Wednesday, October 1, 2008

Name ‘redoubt’ has long history, different meanings in Kenai area

The Redoubt Reporter is a great name for the Kenai Peninsula’s newest newspaper. The term “redoubt” has a long history here in Cook Inlet.

The word derives from the Latin “reductus” meaning “secret place.” In French it became “redoubte,” or a temporary fort. Both the Russian and English versions (redoubt and redutskaya) mean a fort with a palisade or walled enclosure. Today the term applies to Mount Redoubt, but originally was used as the name of the third Russian fort to be built on the Kenai Peninsula, called Nikolaevsk Redoubt or Redoubt St. Nicholas.

Russians of the Lebedev Company started the post in 1791, hauling their ship, St. George the Victorious, up the small creek the Dena’ina called Shqit Tsatnu (Sloping Flat Cliff River), below what is today called Old Town. There, Grigor Konovalov and Amos Balushin and about 60 Russians built three walls and a roof using their ship as the fourth wall.

A year or so later the permanent Redoubt St. Nicholas was built at the top of the bluff in the vicinity of the present Russian Orthodox Church.

The redoubt was about 120 yards in its longest dimension and consisted of a large barracks, a foreman’s house and numerous smaller buildings, including a blacksmith shop and gunpowder storage. In addition, there were small dwellings where Dena’ina women taken as concubines of the Russians lived.

The post was surrounded by a double row of 12-foot-high spruce poles sharpened at the top. At either end of the parallelogram-shaped palisade was a blockhouse — each with a small cannon and number of loopholes for musket fire.

The Dena’ina called Redoubt St. Nicholas “uch’daltin,” derived from a traditional Dena’ina word for a spiritually induced protective shield the Dena’ina created around themselves in warfare. The Dena’ina uch’daltin was apparently more powerful than the muskets and cannons of the Russians, since they defeated their Russian occupiers at Redoubt St. Nicholas in a 1797 battle, and the Lebedev contingent left Alaska.

The fort site was taken over by agents of the Russian America Company, who operated a small trading post until the American purchase in 1867. During the whole of Russian America there were seldom more than about 10 Russians at Kenai, while the Dena’ina village of Shk’ituk’t in the vicinity of the senior citizen housing along the bluff behind the present Arby’s was populated by about a hundred Dena’ina. During that time, the Dena’ina population of the Kenai and Kasilof areas was several thousand.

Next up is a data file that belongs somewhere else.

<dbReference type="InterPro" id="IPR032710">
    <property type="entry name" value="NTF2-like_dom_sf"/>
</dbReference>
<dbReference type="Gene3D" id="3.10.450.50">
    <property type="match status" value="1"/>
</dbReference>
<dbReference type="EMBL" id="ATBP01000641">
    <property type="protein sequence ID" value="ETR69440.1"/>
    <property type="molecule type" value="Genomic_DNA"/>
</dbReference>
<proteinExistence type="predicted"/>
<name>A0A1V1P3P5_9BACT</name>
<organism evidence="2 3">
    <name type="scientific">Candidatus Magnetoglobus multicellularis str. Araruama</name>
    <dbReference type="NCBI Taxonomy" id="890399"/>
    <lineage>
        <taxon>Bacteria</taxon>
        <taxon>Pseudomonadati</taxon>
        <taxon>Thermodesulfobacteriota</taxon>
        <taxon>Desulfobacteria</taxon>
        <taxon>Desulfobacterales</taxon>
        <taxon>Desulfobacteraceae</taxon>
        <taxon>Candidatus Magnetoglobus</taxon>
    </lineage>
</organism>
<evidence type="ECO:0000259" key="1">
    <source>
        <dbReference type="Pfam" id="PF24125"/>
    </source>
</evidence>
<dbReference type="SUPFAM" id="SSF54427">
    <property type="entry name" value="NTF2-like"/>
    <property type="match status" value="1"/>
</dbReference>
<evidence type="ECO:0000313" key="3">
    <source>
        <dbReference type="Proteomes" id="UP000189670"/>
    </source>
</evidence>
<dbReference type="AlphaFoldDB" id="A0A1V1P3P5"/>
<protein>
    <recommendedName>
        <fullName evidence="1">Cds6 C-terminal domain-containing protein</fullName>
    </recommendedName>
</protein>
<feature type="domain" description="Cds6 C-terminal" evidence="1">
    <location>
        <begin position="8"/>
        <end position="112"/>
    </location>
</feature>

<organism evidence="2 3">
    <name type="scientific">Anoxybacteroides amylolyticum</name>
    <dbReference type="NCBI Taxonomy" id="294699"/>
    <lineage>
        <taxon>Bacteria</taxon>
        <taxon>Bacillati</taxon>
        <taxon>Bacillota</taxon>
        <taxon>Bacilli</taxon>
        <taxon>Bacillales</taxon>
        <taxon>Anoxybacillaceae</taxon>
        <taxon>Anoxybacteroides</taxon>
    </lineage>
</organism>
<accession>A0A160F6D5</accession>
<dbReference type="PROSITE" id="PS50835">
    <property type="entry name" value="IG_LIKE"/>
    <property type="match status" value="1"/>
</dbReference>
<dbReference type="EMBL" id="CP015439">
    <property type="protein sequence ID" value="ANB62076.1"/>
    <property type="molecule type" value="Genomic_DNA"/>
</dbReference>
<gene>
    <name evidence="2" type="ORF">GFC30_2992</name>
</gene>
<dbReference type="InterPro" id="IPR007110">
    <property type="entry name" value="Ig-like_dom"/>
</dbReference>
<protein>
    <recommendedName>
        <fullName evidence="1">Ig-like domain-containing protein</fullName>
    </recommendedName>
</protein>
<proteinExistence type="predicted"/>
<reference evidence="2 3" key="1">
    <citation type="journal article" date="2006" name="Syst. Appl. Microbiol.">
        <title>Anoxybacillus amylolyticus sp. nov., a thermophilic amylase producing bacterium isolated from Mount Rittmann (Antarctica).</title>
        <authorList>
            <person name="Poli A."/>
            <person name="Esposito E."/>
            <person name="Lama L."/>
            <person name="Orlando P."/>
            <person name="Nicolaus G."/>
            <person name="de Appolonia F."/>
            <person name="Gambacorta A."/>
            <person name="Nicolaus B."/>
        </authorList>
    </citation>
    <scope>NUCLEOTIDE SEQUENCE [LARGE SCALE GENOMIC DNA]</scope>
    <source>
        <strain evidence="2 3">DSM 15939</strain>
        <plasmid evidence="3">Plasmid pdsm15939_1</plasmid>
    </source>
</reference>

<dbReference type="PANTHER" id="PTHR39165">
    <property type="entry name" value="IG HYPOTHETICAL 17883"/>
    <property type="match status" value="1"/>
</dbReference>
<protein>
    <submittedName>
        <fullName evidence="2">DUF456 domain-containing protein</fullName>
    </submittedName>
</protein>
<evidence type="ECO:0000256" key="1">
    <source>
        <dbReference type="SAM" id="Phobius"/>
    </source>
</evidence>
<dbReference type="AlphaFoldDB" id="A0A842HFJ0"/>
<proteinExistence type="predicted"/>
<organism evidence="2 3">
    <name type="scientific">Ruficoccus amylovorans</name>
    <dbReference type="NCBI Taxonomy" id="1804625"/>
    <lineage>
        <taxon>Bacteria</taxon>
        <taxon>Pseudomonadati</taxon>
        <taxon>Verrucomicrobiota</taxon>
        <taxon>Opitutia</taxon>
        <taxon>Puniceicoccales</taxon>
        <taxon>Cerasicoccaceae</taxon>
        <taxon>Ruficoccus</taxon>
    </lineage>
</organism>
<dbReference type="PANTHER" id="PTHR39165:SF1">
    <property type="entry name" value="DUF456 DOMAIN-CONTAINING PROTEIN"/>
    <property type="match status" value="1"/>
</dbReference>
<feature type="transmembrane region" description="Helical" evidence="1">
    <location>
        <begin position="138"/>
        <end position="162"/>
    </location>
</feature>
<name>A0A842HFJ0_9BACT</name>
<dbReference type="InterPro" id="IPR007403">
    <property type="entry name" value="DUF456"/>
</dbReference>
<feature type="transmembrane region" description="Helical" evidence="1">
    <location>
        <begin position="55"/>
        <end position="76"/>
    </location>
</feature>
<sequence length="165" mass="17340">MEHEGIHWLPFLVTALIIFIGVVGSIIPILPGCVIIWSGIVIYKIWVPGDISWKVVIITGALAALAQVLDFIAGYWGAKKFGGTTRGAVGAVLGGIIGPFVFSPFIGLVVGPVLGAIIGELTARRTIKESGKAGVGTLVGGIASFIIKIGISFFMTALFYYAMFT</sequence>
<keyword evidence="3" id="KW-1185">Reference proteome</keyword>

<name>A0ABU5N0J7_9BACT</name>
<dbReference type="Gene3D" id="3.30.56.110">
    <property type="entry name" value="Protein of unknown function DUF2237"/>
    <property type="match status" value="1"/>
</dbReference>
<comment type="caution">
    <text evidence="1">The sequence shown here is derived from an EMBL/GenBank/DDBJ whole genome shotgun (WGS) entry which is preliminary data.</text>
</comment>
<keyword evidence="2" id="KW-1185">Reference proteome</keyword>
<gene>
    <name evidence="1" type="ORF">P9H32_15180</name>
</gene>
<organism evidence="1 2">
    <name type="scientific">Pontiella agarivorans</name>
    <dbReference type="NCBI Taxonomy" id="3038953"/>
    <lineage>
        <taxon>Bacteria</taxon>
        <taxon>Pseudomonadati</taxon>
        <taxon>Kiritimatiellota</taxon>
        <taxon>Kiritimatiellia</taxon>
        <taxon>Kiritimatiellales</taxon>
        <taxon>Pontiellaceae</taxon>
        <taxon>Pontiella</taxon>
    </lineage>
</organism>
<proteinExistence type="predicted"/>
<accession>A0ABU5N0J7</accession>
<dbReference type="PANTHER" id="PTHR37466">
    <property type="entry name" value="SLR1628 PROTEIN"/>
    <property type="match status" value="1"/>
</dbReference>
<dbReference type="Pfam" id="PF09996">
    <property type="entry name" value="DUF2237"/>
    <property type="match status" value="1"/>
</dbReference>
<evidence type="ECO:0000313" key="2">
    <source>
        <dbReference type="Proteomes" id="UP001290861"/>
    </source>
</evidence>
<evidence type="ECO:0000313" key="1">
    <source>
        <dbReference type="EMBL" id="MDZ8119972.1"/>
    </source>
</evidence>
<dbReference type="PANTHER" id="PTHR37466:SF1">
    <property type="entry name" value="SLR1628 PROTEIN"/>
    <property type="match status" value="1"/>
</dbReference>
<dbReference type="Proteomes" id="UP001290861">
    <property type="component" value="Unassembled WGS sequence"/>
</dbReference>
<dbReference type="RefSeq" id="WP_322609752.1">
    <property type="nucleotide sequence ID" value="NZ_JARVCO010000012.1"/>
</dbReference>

When Battery F of the Second Artillary of the U.S. Army arrived in 1869, they found the Russian buildings mostly dilapidated. Some were used by the post, along with a number of newly built structures scattered between the bluff and the present Kenai Spur Highway.

The American fort, called Fort Kenay, itself was abandoned only two years later and Battery F was sent to the American West to fight in the Indian Wars.

Apparently the term “redoubt” was first applied to the volcano across the inlet in the mid-19th century. Captain James Cook had sighted the mountain (or possibly he was seeing Iliamna, it’s hard to tell) in his 1778 exploration of Cook Inlet but did not name it. His third in command, John Gore, named it Mount Vulcan in his journal because it was steaming at the time, but the name did not stick. Mikhail Tebenkov’s 1852 map calls the volcano Sopka Redutskaya, sopka meaning mount or mound and redutskaya a Russian version of redoubt named, of course, for Redoubt St. Nicholas. Before that the Russian mapmaker Constantine Grewink had called the mountain Gora Vysokaya, which means, “high mountain.”

My personal favorite name for the mountain is the Dena’ina name Bentuggezh K’enulgheli, which means, “One that has a notched forehead.” Redoubt has a volcanic blowout on its southeast side dating to sometime in the prehistoric era when magma migrating to the surface was blocked from going up the vent. Pressure built up and an eruption blew out the side, creating a “notched forehead.”

So this newspaper could be called the Notched Forehead Reporter. Or, if you wanted a complete Dena’ina name, “reporter” could be iqech’ dghini\u — literally “it is said.” So, the masthead would read Bentuggezh K’enulgheli Iqech’ Dghini\u. On second thought, maybe that would take too much explanation — Redoubt Reporter is just fine. But we should remember words and names carry on a long and important tradition at this place and are part of our heritage — as is the news.

Dr. Alan Boraas is a professor of anthropology at Kenai Peninsula College.

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